Thanks for a great meetup last night. I really appreciate you sharing the floor with me for a good chunk of time to try something new. For folks who missed it, here's a write up of the proposal I presented last night about dedicating some time as a group to learning about and contributing to core over the next few months.
The feedback I got on my proposal yesterday was overwhelmingly positive. (To be honest, much better than I anticipated.) The majority of people I spoke with (all but one) are supportive of spending the first hour of our next four meetups (that’s 6:30 - 7:30 in Nov., Dec., Jan., and Feb.) doing activities like we did this evening, then spending the second hour (7:30 - 8:30) doing lightening talks. I think this is awesome. But to be clear, this is only my proposal. It’s not my decision to make.
I have tried to be thorough about debriefing with people and soliciting feedback. Below is a write up of my notes from the evening, reflecting on the goals of our 1-hour exercise, and summarizing my one-on-one debriefs after the meetup. I hope the people I spoke with will feel I’ve done a good job summarizing and paraphrasing feedback.
If I didn't capture anyone's feedback, if you have feedback you didn’t share with me in person, or if you have any other thoughts or comments, please post it here.
Re. goals for this evening:
- For people without Drupal running locally: Get everyone set up.
OUTCOME: As far as I know, we got everyone with a laptop set up. Thanks Tim and Ben for helping get people set up.
- For people with Drupal running locally: Get everyone to make progress on one issue on some aspect of Drupal core they’re interested to learn more about. Specifically, reproduce and document a bug (http://bit.ly/drupalbugs).
OUTCOME: As far as I know, everyone with a laptop worked on an issue. Many people worked in pairs. 26 people opened the How To document with instructions on how to find bugs that need to be reproduced and documented. 10 people (or pairs of people) posted updates to core bugs they worked on for 30-40 minutes this evening. And three people told me on their way out, they had not posted an update, but intend to keep working on their bugs after wrapping up this evening.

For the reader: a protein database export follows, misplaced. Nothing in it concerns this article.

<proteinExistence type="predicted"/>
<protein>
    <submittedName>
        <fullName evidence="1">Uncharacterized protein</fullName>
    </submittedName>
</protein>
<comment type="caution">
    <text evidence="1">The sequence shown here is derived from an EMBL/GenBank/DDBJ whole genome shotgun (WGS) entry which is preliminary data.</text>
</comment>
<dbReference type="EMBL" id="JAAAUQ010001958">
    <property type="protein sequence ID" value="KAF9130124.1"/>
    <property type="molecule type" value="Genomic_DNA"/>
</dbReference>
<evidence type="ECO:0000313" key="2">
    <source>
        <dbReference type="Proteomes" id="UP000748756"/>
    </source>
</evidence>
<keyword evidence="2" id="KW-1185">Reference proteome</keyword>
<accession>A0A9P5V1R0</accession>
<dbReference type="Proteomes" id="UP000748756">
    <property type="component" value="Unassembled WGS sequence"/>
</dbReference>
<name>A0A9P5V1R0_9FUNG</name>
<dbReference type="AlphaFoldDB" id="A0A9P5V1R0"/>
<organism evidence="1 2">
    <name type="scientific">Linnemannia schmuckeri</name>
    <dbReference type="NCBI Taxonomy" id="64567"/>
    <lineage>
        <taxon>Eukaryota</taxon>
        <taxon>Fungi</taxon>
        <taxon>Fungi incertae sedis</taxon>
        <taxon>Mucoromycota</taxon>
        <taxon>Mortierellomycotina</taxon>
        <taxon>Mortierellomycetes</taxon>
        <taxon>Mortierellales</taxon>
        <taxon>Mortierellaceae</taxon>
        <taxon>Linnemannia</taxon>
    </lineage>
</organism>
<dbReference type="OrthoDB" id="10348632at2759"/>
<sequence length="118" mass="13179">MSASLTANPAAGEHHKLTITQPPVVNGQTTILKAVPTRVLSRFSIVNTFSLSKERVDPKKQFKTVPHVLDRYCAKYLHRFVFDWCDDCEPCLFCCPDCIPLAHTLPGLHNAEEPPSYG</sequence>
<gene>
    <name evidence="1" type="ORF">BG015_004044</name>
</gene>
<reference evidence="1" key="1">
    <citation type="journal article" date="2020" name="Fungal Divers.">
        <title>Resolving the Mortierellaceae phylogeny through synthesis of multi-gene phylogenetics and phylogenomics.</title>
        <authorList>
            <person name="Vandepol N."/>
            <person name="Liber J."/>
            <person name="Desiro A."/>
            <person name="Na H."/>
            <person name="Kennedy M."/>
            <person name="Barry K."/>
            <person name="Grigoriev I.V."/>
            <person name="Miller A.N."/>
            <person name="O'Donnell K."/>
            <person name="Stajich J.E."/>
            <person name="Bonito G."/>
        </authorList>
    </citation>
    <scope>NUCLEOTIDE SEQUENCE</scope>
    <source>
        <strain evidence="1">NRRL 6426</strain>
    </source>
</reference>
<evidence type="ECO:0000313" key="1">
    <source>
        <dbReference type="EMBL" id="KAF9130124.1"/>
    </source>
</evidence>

- Get everyone to do #1 and #2 in under an hour.
OUTCOME: I presented my proposal, walked people through the How To document and demonstrated an example in 15 minutes. Then the group spent 40 minutes working on bugs.
Summary of feedback from debriefs:
(I did my best to talk to as many people as I could after wrapping up. I didn’t do a head-count, but I feel certain I was able to do one-on-one debriefs with at least two thirds of the people present. If these opinions are not representative of the people who didn’t stick around to give feedback, I hope those folks will chime in too.)
- The majority of people I spoke with (all but one) are in favor of spending the first hour (6:30 - 7:30 pm) of our next four meetups (Nov, Dec, Jan, Feb) doing activities like this, then spend the second hour (7:30 - 8:30 pm) doing lightening talks
- Three people suggested scheduling the ‘volunteer for Drupal hour’ from 6 - 7pm, and doing lightening talks from 7 - 8:30.
- One person suggested (and several supported) the idea of using an egg timer to time lightening talks and keep presentations moving. For example, give speakers up to 5 minutes for talk and then up to 5 minutes for Q&A. Each speaker sets the timer when they go up. When it dings, it’s the next person’s turn to present. This is especially appealing to people if we have less time allotted to lightening talks at the next few meetups.
- People who worked in pairs tended to have positive experiences with that setup. Newer Drupalists who didn’t have partners expressed interest in being paired with someone more experienced to work with.
- A number of people (including people who have reviewed and commented on contrib issues in the past) said this is the first time they’ve worked on any core issues.
- Not everyone had laptops. Most said they would like to do something like this again and they will bring their machines next time. But we will inevitably have people without machines, so it would be great to drum up a few spares.